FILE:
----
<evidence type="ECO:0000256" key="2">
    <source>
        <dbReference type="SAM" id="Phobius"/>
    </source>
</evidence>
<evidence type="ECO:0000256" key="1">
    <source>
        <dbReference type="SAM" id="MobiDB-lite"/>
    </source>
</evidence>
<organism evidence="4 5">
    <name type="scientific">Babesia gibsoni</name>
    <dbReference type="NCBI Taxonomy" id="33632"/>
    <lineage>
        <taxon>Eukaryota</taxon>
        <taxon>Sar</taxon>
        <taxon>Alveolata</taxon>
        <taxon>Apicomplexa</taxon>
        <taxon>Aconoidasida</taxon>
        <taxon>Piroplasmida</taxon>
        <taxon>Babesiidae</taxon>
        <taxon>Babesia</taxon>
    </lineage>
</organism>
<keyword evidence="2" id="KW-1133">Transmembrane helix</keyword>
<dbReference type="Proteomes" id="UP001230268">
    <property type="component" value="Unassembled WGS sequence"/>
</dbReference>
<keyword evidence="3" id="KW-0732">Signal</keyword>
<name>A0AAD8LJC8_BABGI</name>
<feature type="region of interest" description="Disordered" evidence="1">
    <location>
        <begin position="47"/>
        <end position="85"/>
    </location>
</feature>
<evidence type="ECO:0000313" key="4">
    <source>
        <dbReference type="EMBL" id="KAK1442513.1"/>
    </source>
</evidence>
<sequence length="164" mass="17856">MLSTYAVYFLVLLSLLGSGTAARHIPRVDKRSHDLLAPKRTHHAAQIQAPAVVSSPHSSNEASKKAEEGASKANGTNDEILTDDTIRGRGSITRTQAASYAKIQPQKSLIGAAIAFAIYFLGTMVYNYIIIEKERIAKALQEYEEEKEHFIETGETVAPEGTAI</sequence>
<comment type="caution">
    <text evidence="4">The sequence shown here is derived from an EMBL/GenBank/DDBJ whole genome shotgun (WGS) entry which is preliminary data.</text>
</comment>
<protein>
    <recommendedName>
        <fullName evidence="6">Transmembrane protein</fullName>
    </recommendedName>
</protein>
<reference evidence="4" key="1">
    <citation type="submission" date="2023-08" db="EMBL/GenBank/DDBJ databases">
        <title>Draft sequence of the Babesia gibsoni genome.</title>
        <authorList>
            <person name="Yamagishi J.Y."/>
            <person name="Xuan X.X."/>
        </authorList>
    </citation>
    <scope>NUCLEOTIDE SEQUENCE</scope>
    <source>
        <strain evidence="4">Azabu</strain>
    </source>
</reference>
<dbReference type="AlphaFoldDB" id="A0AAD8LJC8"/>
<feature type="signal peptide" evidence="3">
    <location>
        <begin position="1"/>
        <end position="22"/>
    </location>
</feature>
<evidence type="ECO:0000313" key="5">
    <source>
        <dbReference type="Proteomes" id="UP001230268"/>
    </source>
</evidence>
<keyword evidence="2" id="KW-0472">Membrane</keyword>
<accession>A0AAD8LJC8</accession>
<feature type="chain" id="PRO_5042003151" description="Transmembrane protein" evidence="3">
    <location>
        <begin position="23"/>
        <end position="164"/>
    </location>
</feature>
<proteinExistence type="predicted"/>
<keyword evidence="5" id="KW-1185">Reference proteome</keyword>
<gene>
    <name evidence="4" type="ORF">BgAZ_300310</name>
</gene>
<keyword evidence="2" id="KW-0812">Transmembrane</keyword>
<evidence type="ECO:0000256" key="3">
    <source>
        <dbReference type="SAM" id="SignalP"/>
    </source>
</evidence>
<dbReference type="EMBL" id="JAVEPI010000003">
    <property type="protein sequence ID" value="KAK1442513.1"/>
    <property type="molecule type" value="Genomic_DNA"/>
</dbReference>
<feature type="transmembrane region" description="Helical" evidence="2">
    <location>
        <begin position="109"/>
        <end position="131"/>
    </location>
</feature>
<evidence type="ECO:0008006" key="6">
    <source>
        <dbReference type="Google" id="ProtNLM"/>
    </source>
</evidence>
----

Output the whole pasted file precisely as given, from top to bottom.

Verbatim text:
<evidence type="ECO:0000256" key="2">
    <source>
        <dbReference type="SAM" id="Phobius"/>
    </source>
</evidence>
<evidence type="ECO:0000256" key="1">
    <source>
        <dbReference type="SAM" id="MobiDB-lite"/>
    </source>
</evidence>
<organism evidence="4 5">
    <name type="scientific">Babesia gibsoni</name>
    <dbReference type="NCBI Taxonomy" id="33632"/>
    <lineage>
        <taxon>Eukaryota</taxon>
        <taxon>Sar</taxon>
        <taxon>Alveolata</taxon>
        <taxon>Apicomplexa</taxon>
        <taxon>Aconoidasida</taxon>
        <taxon>Piroplasmida</taxon>
        <taxon>Babesiidae</taxon>
        <taxon>Babesia</taxon>
    </lineage>
</organism>
<keyword evidence="2" id="KW-1133">Transmembrane helix</keyword>
<dbReference type="Proteomes" id="UP001230268">
    <property type="component" value="Unassembled WGS sequence"/>
</dbReference>
<keyword evidence="3" id="KW-0732">Signal</keyword>
<name>A0AAD8LJC8_BABGI</name>
<feature type="region of interest" description="Disordered" evidence="1">
    <location>
        <begin position="47"/>
        <end position="85"/>
    </location>
</feature>
<evidence type="ECO:0000313" key="4">
    <source>
        <dbReference type="EMBL" id="KAK1442513.1"/>
    </source>
</evidence>
<sequence length="164" mass="17856">MLSTYAVYFLVLLSLLGSGTAARHIPRVDKRSHDLLAPKRTHHAAQIQAPAVVSSPHSSNEASKKAEEGASKANGTNDEILTDDTIRGRGSITRTQAASYAKIQPQKSLIGAAIAFAIYFLGTMVYNYIIIEKERIAKALQEYEEEKEHFIETGETVAPEGTAI</sequence>
<comment type="caution">
    <text evidence="4">The sequence shown here is derived from an EMBL/GenBank/DDBJ whole genome shotgun (WGS) entry which is preliminary data.</text>
</comment>
<protein>
    <recommendedName>
        <fullName evidence="6">Transmembrane protein</fullName>
    </recommendedName>
</protein>
<reference evidence="4" key="1">
    <citation type="submission" date="2023-08" db="EMBL/GenBank/DDBJ databases">
        <title>Draft sequence of the Babesia gibsoni genome.</title>
        <authorList>
            <person name="Yamagishi J.Y."/>
            <person name="Xuan X.X."/>
        </authorList>
    </citation>
    <scope>NUCLEOTIDE SEQUENCE</scope>
    <source>
        <strain evidence="4">Azabu</strain>
    </source>
</reference>
<dbReference type="AlphaFoldDB" id="A0AAD8LJC8"/>
<feature type="signal peptide" evidence="3">
    <location>
        <begin position="1"/>
        <end position="22"/>
    </location>
</feature>
<evidence type="ECO:0000313" key="5">
    <source>
        <dbReference type="Proteomes" id="UP001230268"/>
    </source>
</evidence>
<keyword evidence="2" id="KW-0472">Membrane</keyword>
<accession>A0AAD8LJC8</accession>
<feature type="chain" id="PRO_5042003151" description="Transmembrane protein" evidence="3">
    <location>
        <begin position="23"/>
        <end position="164"/>
    </location>
</feature>
<proteinExistence type="predicted"/>
<keyword evidence="5" id="KW-1185">Reference proteome</keyword>
<gene>
    <name evidence="4" type="ORF">BgAZ_300310</name>
</gene>
<keyword evidence="2" id="KW-0812">Transmembrane</keyword>
<evidence type="ECO:0000256" key="3">
    <source>
        <dbReference type="SAM" id="SignalP"/>
    </source>
</evidence>
<dbReference type="EMBL" id="JAVEPI010000003">
    <property type="protein sequence ID" value="KAK1442513.1"/>
    <property type="molecule type" value="Genomic_DNA"/>
</dbReference>
<feature type="transmembrane region" description="Helical" evidence="2">
    <location>
        <begin position="109"/>
        <end position="131"/>
    </location>
</feature>
<evidence type="ECO:0008006" key="6">
    <source>
        <dbReference type="Google" id="ProtNLM"/>
    </source>
</evidence>